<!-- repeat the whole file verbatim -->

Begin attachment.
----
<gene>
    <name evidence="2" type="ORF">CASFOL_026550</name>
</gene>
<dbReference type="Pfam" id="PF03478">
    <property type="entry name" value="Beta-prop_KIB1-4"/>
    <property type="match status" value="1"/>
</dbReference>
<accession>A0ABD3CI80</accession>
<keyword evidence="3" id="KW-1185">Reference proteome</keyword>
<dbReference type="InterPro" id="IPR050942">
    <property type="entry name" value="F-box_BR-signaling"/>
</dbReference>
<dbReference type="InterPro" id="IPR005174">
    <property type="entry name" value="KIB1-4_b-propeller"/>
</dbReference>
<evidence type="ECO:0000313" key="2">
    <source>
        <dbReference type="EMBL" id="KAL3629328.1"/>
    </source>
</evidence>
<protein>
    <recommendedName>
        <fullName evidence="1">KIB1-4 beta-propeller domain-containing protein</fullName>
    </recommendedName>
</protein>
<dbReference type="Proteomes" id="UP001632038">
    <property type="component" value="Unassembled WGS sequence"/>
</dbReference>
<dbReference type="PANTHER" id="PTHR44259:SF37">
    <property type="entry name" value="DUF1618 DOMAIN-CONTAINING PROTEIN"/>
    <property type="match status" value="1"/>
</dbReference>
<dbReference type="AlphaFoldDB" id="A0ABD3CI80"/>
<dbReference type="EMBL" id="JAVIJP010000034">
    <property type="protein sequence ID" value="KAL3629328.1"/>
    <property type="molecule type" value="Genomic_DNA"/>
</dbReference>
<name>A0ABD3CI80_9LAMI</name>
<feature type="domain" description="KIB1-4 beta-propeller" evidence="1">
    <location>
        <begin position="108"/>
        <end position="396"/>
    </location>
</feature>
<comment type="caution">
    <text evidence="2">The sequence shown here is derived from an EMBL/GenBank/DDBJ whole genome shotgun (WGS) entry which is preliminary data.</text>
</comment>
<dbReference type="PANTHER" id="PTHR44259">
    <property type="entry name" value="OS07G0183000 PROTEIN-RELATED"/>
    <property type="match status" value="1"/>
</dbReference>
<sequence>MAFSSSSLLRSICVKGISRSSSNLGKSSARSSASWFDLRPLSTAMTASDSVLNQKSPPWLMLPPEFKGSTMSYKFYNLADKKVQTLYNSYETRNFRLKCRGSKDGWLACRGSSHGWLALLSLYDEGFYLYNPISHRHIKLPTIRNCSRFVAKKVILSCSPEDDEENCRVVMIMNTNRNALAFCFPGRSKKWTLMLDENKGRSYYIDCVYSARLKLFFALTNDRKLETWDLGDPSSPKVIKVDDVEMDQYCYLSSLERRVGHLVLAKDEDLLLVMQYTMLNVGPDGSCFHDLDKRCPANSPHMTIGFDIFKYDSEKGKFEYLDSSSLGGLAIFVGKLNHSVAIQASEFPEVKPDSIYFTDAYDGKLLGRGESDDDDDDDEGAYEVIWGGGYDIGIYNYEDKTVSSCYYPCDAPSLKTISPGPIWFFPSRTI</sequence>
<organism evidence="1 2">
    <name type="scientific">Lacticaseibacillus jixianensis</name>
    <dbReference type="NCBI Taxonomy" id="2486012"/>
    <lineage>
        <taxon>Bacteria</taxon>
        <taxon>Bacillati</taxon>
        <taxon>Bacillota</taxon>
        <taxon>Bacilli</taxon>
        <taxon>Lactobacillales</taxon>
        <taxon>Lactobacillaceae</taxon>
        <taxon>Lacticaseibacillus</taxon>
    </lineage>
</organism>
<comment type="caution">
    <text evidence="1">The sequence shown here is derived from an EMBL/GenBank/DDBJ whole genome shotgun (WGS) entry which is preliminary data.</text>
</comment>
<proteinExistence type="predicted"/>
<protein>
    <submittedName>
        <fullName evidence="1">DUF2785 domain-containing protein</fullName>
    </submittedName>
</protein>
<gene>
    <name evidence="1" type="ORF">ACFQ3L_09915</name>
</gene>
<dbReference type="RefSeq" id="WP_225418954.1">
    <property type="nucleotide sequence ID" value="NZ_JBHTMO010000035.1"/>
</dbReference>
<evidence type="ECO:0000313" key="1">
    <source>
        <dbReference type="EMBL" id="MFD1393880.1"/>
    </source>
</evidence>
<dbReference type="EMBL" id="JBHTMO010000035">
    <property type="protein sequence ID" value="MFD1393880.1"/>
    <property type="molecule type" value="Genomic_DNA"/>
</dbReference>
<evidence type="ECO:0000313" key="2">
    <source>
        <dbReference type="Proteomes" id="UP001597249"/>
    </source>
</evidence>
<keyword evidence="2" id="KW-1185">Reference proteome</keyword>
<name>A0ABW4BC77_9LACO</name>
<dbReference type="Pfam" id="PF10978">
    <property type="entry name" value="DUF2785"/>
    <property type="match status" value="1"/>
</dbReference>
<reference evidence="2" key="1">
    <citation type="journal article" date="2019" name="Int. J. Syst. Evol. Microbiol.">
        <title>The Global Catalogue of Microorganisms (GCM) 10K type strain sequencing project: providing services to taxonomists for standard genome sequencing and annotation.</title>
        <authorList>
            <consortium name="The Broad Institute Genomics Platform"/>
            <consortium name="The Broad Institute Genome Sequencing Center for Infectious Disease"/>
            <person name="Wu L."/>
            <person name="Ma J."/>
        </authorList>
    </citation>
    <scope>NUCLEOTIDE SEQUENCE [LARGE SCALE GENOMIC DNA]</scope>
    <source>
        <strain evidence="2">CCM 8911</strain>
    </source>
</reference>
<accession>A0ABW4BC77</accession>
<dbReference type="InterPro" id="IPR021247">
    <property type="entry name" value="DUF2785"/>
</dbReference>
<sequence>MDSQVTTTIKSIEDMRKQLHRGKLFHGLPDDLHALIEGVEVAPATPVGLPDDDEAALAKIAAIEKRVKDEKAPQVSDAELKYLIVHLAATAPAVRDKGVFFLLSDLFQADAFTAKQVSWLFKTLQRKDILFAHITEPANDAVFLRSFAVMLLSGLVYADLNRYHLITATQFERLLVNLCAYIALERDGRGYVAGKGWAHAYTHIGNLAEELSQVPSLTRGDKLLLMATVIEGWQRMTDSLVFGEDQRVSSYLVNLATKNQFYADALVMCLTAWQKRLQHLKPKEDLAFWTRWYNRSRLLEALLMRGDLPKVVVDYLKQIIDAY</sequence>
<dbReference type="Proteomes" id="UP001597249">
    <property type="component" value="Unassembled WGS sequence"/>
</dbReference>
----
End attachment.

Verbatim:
<gene>
    <name evidence="2" type="ORF">CASFOL_026550</name>
</gene>
<dbReference type="Pfam" id="PF03478">
    <property type="entry name" value="Beta-prop_KIB1-4"/>
    <property type="match status" value="1"/>
</dbReference>
<accession>A0ABD3CI80</accession>
<keyword evidence="3" id="KW-1185">Reference proteome</keyword>
<dbReference type="InterPro" id="IPR050942">
    <property type="entry name" value="F-box_BR-signaling"/>
</dbReference>
<dbReference type="InterPro" id="IPR005174">
    <property type="entry name" value="KIB1-4_b-propeller"/>
</dbReference>
<evidence type="ECO:0000313" key="2">
    <source>
        <dbReference type="EMBL" id="KAL3629328.1"/>
    </source>
</evidence>
<protein>
    <recommendedName>
        <fullName evidence="1">KIB1-4 beta-propeller domain-containing protein</fullName>
    </recommendedName>
</protein>
<dbReference type="Proteomes" id="UP001632038">
    <property type="component" value="Unassembled WGS sequence"/>
</dbReference>
<dbReference type="PANTHER" id="PTHR44259:SF37">
    <property type="entry name" value="DUF1618 DOMAIN-CONTAINING PROTEIN"/>
    <property type="match status" value="1"/>
</dbReference>
<dbReference type="AlphaFoldDB" id="A0ABD3CI80"/>
<dbReference type="EMBL" id="JAVIJP010000034">
    <property type="protein sequence ID" value="KAL3629328.1"/>
    <property type="molecule type" value="Genomic_DNA"/>
</dbReference>
<name>A0ABD3CI80_9LAMI</name>
<feature type="domain" description="KIB1-4 beta-propeller" evidence="1">
    <location>
        <begin position="108"/>
        <end position="396"/>
    </location>
</feature>
<comment type="caution">
    <text evidence="2">The sequence shown here is derived from an EMBL/GenBank/DDBJ whole genome shotgun (WGS) entry which is preliminary data.</text>
</comment>
<dbReference type="PANTHER" id="PTHR44259">
    <property type="entry name" value="OS07G0183000 PROTEIN-RELATED"/>
    <property type="match status" value="1"/>
</dbReference>
<sequence>MAFSSSSLLRSICVKGISRSSSNLGKSSARSSASWFDLRPLSTAMTASDSVLNQKSPPWLMLPPEFKGSTMSYKFYNLADKKVQTLYNSYETRNFRLKCRGSKDGWLACRGSSHGWLALLSLYDEGFYLYNPISHRHIKLPTIRNCSRFVAKKVILSCSPEDDEENCRVVMIMNTNRNALAFCFPGRSKKWTLMLDENKGRSYYIDCVYSARLKLFFALTNDRKLETWDLGDPSSPKVIKVDDVEMDQYCYLSSLERRVGHLVLAKDEDLLLVMQYTMLNVGPDGSCFHDLDKRCPANSPHMTIGFDIFKYDSEKGKFEYLDSSSLGGLAIFVGKLNHSVAIQASEFPEVKPDSIYFTDAYDGKLLGRGESDDDDDDDEGAYEVIWGGGYDIGIYNYEDKTVSSCYYPCDAPSLKTISPGPIWFFPSRTI</sequence>
<organism evidence="1 2">
    <name type="scientific">Lacticaseibacillus jixianensis</name>
    <dbReference type="NCBI Taxonomy" id="2486012"/>
    <lineage>
        <taxon>Bacteria</taxon>
        <taxon>Bacillati</taxon>
        <taxon>Bacillota</taxon>
        <taxon>Bacilli</taxon>
        <taxon>Lactobacillales</taxon>
        <taxon>Lactobacillaceae</taxon>
        <taxon>Lacticaseibacillus</taxon>
    </lineage>
</organism>
<comment type="caution">
    <text evidence="1">The sequence shown here is derived from an EMBL/GenBank/DDBJ whole genome shotgun (WGS) entry which is preliminary data.</text>
</comment>
<proteinExistence type="predicted"/>
<protein>
    <submittedName>
        <fullName evidence="1">DUF2785 domain-containing protein</fullName>
    </submittedName>
</protein>
<gene>
    <name evidence="1" type="ORF">ACFQ3L_09915</name>
</gene>
<dbReference type="RefSeq" id="WP_225418954.1">
    <property type="nucleotide sequence ID" value="NZ_JBHTMO010000035.1"/>
</dbReference>
<evidence type="ECO:0000313" key="1">
    <source>
        <dbReference type="EMBL" id="MFD1393880.1"/>
    </source>
</evidence>
<dbReference type="EMBL" id="JBHTMO010000035">
    <property type="protein sequence ID" value="MFD1393880.1"/>
    <property type="molecule type" value="Genomic_DNA"/>
</dbReference>
<evidence type="ECO:0000313" key="2">
    <source>
        <dbReference type="Proteomes" id="UP001597249"/>
    </source>
</evidence>
<keyword evidence="2" id="KW-1185">Reference proteome</keyword>
<name>A0ABW4BC77_9LACO</name>
<dbReference type="Pfam" id="PF10978">
    <property type="entry name" value="DUF2785"/>
    <property type="match status" value="1"/>
</dbReference>
<reference evidence="2" key="1">
    <citation type="journal article" date="2019" name="Int. J. Syst. Evol. Microbiol.">
        <title>The Global Catalogue of Microorganisms (GCM) 10K type strain sequencing project: providing services to taxonomists for standard genome sequencing and annotation.</title>
        <authorList>
            <consortium name="The Broad Institute Genomics Platform"/>
            <consortium name="The Broad Institute Genome Sequencing Center for Infectious Disease"/>
            <person name="Wu L."/>
            <person name="Ma J."/>
        </authorList>
    </citation>
    <scope>NUCLEOTIDE SEQUENCE [LARGE SCALE GENOMIC DNA]</scope>
    <source>
        <strain evidence="2">CCM 8911</strain>
    </source>
</reference>
<accession>A0ABW4BC77</accession>
<dbReference type="InterPro" id="IPR021247">
    <property type="entry name" value="DUF2785"/>
</dbReference>
<sequence>MDSQVTTTIKSIEDMRKQLHRGKLFHGLPDDLHALIEGVEVAPATPVGLPDDDEAALAKIAAIEKRVKDEKAPQVSDAELKYLIVHLAATAPAVRDKGVFFLLSDLFQADAFTAKQVSWLFKTLQRKDILFAHITEPANDAVFLRSFAVMLLSGLVYADLNRYHLITATQFERLLVNLCAYIALERDGRGYVAGKGWAHAYTHIGNLAEELSQVPSLTRGDKLLLMATVIEGWQRMTDSLVFGEDQRVSSYLVNLATKNQFYADALVMCLTAWQKRLQHLKPKEDLAFWTRWYNRSRLLEALLMRGDLPKVVVDYLKQIIDAY</sequence>
<dbReference type="Proteomes" id="UP001597249">
    <property type="component" value="Unassembled WGS sequence"/>
</dbReference>